and offered no reason for the assault. They surrounded the building, and
        refused to let the local fire department enter to put out the fire.
        Despite this fact, most of the workers and the families with their twelve
        children managed to escape. One man, Mahmoud Helal, was stuck on the
        second floor and burned to death. His friends and co-workers tried
        repeatedly to tell the soldiers he was trapped inside, and begging them to
        allow the firefighters inside to rescue him, but the soldiers refused.
        According to one friend of Mahmoud's, when he told a soldier that his
        friend was trapped inside, the soldier laughed and threw another firebomb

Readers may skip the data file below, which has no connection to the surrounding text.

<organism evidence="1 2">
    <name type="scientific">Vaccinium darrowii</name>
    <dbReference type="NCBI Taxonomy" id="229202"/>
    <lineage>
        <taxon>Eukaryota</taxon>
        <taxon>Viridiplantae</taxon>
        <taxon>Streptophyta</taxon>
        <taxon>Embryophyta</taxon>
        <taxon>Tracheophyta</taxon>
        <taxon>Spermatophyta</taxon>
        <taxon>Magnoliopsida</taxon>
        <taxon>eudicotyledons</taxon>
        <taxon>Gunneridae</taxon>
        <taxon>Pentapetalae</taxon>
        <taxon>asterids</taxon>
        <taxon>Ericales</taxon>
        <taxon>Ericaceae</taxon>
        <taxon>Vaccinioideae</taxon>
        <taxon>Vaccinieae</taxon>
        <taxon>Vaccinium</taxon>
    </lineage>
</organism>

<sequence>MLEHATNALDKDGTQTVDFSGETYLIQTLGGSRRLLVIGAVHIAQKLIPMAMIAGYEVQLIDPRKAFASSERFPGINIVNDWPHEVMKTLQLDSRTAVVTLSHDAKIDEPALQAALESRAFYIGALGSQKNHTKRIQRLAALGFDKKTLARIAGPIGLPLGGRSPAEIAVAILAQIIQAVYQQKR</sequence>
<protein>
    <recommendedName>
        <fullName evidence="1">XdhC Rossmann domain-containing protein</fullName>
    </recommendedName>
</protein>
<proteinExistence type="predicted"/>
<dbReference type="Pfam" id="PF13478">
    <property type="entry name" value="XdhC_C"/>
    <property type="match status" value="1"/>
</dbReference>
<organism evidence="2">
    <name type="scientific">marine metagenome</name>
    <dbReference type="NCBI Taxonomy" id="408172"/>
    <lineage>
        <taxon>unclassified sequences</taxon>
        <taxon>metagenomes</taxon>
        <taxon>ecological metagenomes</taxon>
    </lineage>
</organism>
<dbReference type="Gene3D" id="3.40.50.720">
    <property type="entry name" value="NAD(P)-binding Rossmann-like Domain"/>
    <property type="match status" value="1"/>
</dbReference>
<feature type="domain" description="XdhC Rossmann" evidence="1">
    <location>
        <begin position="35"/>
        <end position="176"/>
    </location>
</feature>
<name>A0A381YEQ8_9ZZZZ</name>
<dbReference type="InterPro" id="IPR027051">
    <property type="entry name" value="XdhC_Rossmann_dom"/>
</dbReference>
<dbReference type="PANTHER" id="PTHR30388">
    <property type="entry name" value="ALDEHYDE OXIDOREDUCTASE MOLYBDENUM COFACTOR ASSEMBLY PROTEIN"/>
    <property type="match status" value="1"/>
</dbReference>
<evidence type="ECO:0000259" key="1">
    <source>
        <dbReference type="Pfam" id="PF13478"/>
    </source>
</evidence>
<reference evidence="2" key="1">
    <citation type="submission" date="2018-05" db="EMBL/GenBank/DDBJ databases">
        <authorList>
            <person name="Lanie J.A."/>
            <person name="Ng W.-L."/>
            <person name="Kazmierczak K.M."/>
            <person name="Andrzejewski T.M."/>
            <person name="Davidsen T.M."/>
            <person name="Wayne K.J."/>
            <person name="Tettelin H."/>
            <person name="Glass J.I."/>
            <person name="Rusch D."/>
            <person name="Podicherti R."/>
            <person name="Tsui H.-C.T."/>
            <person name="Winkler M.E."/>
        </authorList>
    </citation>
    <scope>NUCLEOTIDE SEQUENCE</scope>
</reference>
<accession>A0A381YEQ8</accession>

inside the building, telling Mahmoud's friend, "I will kill you next".
        Mahmoud was 23 years old, and was working at the factory to save money for
        his university studies. His family was devastated by the loss, as his
        death was a particularly painful one ? and completely unexpected. He was a
        completely innocent man whose only crime was going to work on the day that
        the army decided to attack his factory. The army gave no explanation for
        the attack, which displaced two families from their homes, destroyed the
        jobs of 60 people and caused 2.5 million dollars worth of damage to the

        July 18 - Fathi Hassan Sweedan, 40 years old, was shot in the head while
        picking olives from an olive tree on his land in the village of Azoun near
        Qalqilia. The army gave no warning that they were going to shoot, and gave
        no explanation for the attack.